Latest Updates

Beginnings of photojournalism

Technological innovation on photography opened the door for Photojournalism as it became cheap, handy to take photos outdoors. The first 35 mm camera, Leica was the benchmark for photojournalism. After its innovation photographers could go anywhere and take photos discreetly, without bulky lights and tripods. It created dramatic difference in taking photos, primarily posed photos, with the people award of the photographer’s presence, to new, natural photos of people as they really lived. Photojournalism magazine also was another invention from Germany. During the mid-1920s at first photojournalism in magazine experimented with the combination of two ideas one old was direct publication of the photo available after about 1890 and another publishing photos for illustrations. The difference of photo magazines beginning in 1920s was the collaboration; instead of isolated photos, laid out like in photo albums, editors and photographers began to work together to produce the story using pictures and the words as well as cut lines.[1]

 

The combination of photography and journalism termed as photojournalism coined by Frank Luther Mott, historian and dean of the University Of Missouri School Of Journalism[2]; became familiar after World War II (1939-1945). Germany’s photo magazines established the concept, but Hitler’s rise to power in 1933 led to restraint and bullying on editors, who fled the country and settled on the United States.[3]

 

Illustrating news stories using photographs on newspapers and magazine was possible with the innovation of printing technology occurred between 1880 and 1897. Although newsworthy events were photographed early in 1850s, the printing presses could only publish from the engravings until the 1880s. The early news photographs that required photo to be re-interpreted by an engraver before they could published. Train wrecks and city fires were a popular subject in these early days.[4] It took several decades (and several inventors) before mankind had the technology to marry photography with text on the printed page.[5]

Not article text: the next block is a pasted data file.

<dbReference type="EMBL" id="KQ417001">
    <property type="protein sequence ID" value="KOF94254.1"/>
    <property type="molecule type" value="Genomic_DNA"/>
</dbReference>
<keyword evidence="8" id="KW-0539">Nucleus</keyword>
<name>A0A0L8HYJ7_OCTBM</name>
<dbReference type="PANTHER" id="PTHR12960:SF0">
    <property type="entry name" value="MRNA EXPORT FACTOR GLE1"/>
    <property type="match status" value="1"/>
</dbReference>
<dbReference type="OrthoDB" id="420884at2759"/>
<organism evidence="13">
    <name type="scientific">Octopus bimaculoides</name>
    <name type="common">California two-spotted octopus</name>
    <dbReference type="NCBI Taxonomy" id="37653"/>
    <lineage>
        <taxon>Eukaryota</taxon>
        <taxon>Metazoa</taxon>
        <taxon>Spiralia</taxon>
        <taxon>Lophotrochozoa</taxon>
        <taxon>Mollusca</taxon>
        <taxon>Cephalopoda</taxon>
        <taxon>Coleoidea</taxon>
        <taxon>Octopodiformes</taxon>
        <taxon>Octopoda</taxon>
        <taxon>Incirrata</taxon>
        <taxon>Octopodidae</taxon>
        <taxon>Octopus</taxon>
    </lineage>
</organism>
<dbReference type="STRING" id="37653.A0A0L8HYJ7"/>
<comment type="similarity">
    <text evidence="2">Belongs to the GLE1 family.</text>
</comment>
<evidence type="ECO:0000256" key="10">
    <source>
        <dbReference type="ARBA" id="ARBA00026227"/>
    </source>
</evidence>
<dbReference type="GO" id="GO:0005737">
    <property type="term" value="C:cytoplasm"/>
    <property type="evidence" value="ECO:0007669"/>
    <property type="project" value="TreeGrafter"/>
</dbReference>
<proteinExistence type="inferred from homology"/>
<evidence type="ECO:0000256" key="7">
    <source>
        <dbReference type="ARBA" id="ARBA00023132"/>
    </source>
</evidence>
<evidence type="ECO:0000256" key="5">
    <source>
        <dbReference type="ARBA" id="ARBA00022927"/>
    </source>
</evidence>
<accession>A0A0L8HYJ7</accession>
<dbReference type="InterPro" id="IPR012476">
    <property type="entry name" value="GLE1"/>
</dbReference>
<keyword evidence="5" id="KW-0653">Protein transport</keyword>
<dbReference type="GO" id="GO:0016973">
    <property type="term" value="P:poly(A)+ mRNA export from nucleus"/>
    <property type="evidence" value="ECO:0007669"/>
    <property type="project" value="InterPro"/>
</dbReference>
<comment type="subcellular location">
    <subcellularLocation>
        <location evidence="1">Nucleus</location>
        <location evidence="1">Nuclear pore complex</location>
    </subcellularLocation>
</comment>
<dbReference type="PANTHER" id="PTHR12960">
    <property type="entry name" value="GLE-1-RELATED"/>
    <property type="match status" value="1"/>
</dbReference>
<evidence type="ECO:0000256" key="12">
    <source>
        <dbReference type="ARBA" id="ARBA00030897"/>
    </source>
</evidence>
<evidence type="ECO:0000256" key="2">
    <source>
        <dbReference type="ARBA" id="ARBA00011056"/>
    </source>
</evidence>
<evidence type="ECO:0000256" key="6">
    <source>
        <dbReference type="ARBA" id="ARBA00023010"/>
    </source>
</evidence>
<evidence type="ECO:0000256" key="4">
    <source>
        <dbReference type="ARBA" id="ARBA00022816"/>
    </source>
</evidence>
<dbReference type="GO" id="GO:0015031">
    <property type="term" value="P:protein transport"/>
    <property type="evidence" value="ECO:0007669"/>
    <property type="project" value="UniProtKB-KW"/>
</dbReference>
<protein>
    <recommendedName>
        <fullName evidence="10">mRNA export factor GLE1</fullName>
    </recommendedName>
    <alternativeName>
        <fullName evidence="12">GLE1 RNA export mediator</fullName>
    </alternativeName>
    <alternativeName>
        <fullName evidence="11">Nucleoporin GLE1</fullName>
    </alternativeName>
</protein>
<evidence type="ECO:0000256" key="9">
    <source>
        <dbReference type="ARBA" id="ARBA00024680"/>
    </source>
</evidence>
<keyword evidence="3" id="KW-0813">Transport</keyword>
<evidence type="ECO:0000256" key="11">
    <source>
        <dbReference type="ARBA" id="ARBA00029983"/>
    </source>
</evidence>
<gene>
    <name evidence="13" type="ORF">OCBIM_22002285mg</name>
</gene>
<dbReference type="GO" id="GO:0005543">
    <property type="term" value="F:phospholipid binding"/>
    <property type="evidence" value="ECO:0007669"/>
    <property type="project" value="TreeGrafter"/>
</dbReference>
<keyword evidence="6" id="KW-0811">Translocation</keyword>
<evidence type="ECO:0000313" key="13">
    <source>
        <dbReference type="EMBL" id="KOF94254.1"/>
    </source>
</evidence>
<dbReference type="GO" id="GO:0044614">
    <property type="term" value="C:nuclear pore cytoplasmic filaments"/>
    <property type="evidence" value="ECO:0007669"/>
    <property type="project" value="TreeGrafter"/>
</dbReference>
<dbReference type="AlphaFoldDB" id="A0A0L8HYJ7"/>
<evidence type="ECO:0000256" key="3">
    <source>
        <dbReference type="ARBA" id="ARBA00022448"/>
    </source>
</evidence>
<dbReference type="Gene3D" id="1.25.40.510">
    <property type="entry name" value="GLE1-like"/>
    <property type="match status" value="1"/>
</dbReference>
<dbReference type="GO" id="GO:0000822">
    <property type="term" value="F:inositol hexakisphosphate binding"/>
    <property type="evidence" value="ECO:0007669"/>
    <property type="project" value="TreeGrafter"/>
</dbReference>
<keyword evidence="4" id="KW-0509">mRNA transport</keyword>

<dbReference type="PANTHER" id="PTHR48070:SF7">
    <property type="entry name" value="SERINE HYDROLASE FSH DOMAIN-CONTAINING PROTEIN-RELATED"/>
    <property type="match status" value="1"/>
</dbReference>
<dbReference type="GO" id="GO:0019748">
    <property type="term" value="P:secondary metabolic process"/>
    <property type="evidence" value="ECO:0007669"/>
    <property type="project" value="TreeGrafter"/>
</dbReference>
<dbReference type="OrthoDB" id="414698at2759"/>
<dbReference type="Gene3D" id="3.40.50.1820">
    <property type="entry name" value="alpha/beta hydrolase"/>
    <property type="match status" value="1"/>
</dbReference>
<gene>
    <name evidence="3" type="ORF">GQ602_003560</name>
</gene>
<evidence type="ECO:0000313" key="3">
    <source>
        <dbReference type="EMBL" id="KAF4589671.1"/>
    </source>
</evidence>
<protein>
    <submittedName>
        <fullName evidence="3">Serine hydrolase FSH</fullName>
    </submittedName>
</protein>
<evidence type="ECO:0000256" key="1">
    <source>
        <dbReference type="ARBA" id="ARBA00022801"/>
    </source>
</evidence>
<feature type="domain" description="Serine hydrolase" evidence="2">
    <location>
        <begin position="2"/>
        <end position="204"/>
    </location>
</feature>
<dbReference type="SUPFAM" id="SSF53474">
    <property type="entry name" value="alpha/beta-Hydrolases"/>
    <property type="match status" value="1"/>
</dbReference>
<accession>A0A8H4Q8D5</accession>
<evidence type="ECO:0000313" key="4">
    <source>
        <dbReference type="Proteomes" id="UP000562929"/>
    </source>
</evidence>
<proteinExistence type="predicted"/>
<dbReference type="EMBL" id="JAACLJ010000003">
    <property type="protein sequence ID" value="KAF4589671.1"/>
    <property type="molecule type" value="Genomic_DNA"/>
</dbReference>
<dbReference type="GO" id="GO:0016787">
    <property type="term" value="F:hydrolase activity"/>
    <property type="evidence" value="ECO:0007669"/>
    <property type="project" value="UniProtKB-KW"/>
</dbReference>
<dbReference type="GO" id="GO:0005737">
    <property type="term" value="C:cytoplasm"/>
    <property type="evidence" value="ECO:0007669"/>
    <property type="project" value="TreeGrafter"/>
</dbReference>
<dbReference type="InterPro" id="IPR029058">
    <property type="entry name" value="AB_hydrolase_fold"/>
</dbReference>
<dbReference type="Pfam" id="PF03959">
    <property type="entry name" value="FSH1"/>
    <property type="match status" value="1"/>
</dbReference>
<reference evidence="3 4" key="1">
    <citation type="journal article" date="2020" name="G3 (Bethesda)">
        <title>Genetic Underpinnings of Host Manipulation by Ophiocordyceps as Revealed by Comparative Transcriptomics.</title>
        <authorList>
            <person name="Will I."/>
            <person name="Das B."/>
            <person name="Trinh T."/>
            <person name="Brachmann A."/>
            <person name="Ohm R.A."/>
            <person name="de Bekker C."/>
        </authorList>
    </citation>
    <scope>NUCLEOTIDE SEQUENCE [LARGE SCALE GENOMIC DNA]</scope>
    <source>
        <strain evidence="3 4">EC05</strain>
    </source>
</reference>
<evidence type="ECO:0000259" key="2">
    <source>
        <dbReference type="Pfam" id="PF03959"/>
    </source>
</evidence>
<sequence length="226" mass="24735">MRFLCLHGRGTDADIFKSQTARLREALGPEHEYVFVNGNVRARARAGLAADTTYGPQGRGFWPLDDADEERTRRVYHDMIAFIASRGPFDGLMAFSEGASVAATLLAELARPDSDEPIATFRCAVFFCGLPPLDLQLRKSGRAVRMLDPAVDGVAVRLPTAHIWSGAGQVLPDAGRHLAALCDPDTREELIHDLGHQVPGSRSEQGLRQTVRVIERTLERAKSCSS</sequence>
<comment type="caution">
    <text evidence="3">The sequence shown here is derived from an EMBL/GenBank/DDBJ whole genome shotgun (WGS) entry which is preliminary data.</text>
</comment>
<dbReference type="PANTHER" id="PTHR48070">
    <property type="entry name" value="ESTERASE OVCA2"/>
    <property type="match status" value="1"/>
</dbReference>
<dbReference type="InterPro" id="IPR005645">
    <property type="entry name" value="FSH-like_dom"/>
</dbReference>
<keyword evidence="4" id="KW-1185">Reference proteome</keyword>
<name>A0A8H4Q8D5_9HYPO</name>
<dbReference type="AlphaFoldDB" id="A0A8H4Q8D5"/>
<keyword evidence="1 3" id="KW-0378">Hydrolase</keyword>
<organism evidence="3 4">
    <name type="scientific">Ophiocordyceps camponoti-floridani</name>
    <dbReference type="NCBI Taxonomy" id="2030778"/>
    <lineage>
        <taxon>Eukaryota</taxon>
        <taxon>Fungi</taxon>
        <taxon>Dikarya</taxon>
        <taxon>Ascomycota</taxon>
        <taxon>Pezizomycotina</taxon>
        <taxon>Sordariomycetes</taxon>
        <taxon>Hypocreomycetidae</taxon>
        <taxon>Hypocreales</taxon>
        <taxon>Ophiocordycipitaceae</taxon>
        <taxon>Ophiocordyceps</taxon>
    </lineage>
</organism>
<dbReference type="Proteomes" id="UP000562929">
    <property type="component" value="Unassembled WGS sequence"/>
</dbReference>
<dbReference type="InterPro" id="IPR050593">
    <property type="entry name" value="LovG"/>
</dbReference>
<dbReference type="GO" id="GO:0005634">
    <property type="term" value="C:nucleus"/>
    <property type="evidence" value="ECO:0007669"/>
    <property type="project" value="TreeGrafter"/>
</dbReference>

Wars were the driven force of photojournalism at that time. The army movement and war activities were objects for photojournalists at that time. In 1847, an unknown photographer took the photograph using daguerreotypes depicting the U.S. troops in Satilo, Mexico, during the Mexican-American War.[6] Crimean War 1853-1856 became the platform to exercise photojournalism at that time; photojournalists took photos from the frontier. Carol Szathmari (1812-1887), Romanian photographer is considered as the world’s first photojournalist. His pictures of the Crimean War (between Russia and Turkey from 1853 to 1856) were published in Europe. Szathmari’s news photographs were exhibited in many European galleries for the world to view war. The photographs were copied in limited numbers which were distributed globally.[7] British press reporters such as William Simpson of the Illustrated London News and Roger Fenton were published as engravings. In between 1861 and 1865 Mathew Brady and staff (mostly staff) covered the American Civil War, exposing 7000 negatives. American Civil War photographs of Mathew Brady were engraved before publishing in Harper’s Weekly.[8]

 

William Fox Talbot invented halftone printing technology early 1850s and suggested using “photographic screens or veils” in connection with a photographic intaglio process.[9] The first half-tone photograph had appears in a daily newspaper, the New York Graphic in 4th March, 1880.[10]  Half tone printing was better than engraved printing and publishing photo in newspaper boomed. In 1918 H. Nyquist began investigating ways to adapt telephone circuits for picture transmission. By 1924 this research bore fruit in “telephotography”.[11]